Purim

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What Is Purim?

Purim celebrates the failure of a plot to kill the Jews in Persia a long time ago. This minor holiday is celebrated with food, drink, costumes and noisemaking.

The story of Purim is told in the Bible’s Book of Esther. Three to five hundred years before the Common Era, a Jewish community flourished in Persia. The king banished his queen for failing to obey his every command, then married a new bride, Esther. Esther was told to keep her Jewish faith a secret by her cousin, Mordecai. When Mordecai refused to bow down before Haman, the Royal Vizier, Haman plotted to kill all the Jews as revenge.

Mordecai persuaded Esther to risk her life by going to the king without being summoned and revealing her faith. After inviting the king and Haman to a great feast, she revealed that she was Jewish and persuaded the king to allow the Jews to defend themselves against Haman’s plot. The Jews defeated the assassins, Haman was executed and Mordecai was appointed to take his place.

Purim reminds us that, even though we face enemies, we will overcome adversity.

When Is It?

Purim is the Hebrew word for “lots” and refers to the lottery that Haman used to choose the date of the massacre. That was the 13th day of Adar, the 12th month in the Jewish calendar, so Purim is celebrated on the 14th day of Adar (typically in March) to celebrate the failure of the plot.

How Do I Celebrate Purim?

As might be expected when celebrating a failed massacre, Purim can get a little raucous. The holiday is marked by several customs, but the primary commandment is reading aloud the Book of Esther (The Megillah). It’s customary whenever Haman’s name is mentioned for listeners to boo, hiss and rattle noisemakers called graggers.

Purim also commands us to eat, drink and be merry. Along with feasting, adults are actually encouraged to drink to the point that they can’t tell the difference between “blessed be Mordecai” and “cursed be Haman.” It’s also customary to send gift baskets to loved ones, give to charity and even dress up in costume.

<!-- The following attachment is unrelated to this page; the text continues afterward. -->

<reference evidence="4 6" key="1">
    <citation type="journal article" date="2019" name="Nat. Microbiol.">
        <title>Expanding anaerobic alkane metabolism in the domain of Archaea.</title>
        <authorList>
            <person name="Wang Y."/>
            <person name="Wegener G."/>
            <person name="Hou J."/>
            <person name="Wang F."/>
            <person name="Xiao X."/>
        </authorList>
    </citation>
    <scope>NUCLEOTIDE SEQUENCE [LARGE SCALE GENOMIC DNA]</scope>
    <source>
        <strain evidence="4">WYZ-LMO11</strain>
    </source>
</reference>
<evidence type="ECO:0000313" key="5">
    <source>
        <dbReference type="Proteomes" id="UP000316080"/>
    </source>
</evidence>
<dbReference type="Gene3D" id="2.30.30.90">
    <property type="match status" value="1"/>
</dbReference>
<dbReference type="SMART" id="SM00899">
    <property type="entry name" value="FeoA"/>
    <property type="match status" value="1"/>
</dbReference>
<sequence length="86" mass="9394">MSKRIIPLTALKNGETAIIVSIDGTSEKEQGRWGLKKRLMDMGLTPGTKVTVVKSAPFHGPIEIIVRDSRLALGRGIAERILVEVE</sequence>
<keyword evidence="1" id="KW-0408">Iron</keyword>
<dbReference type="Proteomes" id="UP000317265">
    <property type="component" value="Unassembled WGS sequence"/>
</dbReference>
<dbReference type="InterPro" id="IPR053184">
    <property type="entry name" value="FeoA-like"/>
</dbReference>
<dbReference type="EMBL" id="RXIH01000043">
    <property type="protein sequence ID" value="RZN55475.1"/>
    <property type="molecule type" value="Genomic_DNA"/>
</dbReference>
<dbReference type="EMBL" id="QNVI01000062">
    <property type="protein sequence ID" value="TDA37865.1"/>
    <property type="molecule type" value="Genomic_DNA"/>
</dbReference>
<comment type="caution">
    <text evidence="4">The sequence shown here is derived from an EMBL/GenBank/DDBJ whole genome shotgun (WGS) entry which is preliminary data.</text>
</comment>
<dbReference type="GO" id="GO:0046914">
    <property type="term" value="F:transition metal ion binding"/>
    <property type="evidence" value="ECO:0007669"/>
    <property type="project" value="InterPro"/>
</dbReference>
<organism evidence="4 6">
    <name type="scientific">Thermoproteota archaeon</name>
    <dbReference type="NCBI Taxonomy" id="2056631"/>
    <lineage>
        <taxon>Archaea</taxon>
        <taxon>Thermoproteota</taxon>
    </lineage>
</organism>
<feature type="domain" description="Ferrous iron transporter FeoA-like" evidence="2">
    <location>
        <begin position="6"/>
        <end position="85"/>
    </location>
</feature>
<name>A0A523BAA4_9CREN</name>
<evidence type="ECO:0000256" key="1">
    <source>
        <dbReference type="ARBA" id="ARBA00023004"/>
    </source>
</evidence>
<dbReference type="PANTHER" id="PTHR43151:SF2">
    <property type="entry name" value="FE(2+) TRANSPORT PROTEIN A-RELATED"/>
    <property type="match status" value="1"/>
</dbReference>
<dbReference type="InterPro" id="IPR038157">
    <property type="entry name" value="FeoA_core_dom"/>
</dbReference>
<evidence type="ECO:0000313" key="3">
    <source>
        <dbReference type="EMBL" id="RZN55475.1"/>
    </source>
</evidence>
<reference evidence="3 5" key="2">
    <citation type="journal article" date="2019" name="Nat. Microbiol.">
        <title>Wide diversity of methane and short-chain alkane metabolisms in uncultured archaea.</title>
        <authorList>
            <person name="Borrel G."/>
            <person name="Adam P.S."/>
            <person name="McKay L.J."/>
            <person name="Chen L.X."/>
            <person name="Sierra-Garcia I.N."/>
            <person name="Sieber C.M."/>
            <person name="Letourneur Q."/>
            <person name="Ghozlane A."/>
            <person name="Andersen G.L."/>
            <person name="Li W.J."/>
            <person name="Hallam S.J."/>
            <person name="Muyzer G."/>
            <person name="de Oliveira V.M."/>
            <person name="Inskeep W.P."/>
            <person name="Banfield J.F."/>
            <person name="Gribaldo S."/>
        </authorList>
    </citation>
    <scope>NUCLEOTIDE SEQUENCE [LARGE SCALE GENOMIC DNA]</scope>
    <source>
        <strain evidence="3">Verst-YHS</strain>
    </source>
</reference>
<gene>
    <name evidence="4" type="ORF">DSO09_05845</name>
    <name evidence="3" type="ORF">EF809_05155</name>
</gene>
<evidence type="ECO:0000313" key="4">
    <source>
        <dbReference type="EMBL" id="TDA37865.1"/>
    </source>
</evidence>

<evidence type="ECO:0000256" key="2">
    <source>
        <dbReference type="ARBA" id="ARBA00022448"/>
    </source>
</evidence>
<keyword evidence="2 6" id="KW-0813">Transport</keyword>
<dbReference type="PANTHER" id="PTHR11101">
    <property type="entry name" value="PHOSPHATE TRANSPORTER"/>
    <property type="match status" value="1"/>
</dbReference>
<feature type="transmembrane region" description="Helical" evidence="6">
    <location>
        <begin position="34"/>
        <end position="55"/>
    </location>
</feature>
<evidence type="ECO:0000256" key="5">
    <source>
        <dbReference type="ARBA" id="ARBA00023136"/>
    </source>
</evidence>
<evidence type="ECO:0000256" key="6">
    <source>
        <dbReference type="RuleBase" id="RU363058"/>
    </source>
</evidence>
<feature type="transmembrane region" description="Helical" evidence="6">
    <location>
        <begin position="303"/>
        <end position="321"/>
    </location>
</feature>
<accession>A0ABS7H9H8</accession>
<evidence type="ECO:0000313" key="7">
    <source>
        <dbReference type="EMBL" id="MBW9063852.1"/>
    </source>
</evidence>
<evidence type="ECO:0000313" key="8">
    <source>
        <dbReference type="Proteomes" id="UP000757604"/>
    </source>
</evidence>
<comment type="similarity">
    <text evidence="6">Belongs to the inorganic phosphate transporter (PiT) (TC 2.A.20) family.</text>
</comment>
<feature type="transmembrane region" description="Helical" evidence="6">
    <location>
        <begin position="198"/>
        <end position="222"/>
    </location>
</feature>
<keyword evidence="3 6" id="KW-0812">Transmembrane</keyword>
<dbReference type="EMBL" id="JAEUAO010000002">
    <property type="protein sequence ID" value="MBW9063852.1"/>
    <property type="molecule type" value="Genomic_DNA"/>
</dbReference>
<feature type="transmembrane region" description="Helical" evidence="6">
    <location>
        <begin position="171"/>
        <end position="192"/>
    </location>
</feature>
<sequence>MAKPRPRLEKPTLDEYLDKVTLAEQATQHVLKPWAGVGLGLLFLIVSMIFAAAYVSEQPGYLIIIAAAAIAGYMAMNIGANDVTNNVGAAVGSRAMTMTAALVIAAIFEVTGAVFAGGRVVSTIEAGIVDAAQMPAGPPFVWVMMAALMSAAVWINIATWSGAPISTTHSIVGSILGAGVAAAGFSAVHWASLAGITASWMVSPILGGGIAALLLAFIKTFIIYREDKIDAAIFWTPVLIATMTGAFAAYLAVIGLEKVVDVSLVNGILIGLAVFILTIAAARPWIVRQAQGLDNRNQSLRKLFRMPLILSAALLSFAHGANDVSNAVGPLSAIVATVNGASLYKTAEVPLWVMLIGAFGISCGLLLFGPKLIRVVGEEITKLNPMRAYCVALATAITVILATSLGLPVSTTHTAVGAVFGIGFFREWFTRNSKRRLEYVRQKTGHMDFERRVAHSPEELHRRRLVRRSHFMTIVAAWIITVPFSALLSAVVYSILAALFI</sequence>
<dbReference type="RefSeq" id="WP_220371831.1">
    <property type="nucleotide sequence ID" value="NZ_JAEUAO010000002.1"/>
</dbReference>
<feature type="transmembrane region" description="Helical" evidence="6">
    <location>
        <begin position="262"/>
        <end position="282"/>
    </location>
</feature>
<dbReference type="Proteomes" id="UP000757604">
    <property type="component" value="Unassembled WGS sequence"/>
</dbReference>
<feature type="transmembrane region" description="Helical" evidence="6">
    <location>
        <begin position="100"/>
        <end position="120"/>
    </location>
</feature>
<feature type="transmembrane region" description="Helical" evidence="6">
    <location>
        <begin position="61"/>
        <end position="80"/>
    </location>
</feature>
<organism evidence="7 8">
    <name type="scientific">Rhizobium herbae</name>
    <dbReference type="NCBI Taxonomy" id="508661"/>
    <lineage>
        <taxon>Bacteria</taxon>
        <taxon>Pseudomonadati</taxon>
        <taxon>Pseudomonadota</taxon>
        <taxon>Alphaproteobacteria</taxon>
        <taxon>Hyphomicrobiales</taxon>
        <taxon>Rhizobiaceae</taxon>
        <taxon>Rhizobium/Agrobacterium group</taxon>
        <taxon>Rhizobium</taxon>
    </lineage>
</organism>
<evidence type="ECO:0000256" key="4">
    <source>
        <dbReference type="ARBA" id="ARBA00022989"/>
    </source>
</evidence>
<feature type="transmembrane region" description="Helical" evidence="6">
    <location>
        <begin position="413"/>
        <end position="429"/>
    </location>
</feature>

Sounds Fun, But I'm Not 21

Purim is a time for puppets and plays. Put on a skit that tells the story of Purim. Gragger noisemakers can be made by filling a plastic water bottle with dried beans or rice. Or, fill the bottle with coins and donate it to a charity afterward. Check the PJ Library for Purim stories at pjlibrary.org.

For many, Purim isn’t Purim without hamantashen, a triangular cookie filled with jam, preserves or chocolate

Hamantashen Recipe for Purim

  • 1 stick butter/margarine
  • 1 egg
  • 1 cup sugar
  • 1 tsp. vanilla
  • 2 Tbsps. orange juice
  • 2 cups flour
  • 2 tsps. baking powder
  • Salt, pinch
  • Any flavor pastry or pie filling
  1. Mix together margarine, egg, sugar, vanilla and orange juice.
  2. Add flour, baking powder and salt. Mix well.
  3. Roll out the dough on a floured board to 1/4 inch thickness. Cut into circles. Fill the circles with pastry filling and pinch dough into triangles around the filling. Place on a cookie sheet.
  4. Bake at 375 degrees for 15 to 20 minutes until lightly browned.

Still Have Questions?

For more information about Purim, jHUB and interfaith programs or Jewish culture, contact us at jHUB@jecc.org or call us at 216-371-0446.

Looking for more Purim Resources or Have Questions? Get in touch.

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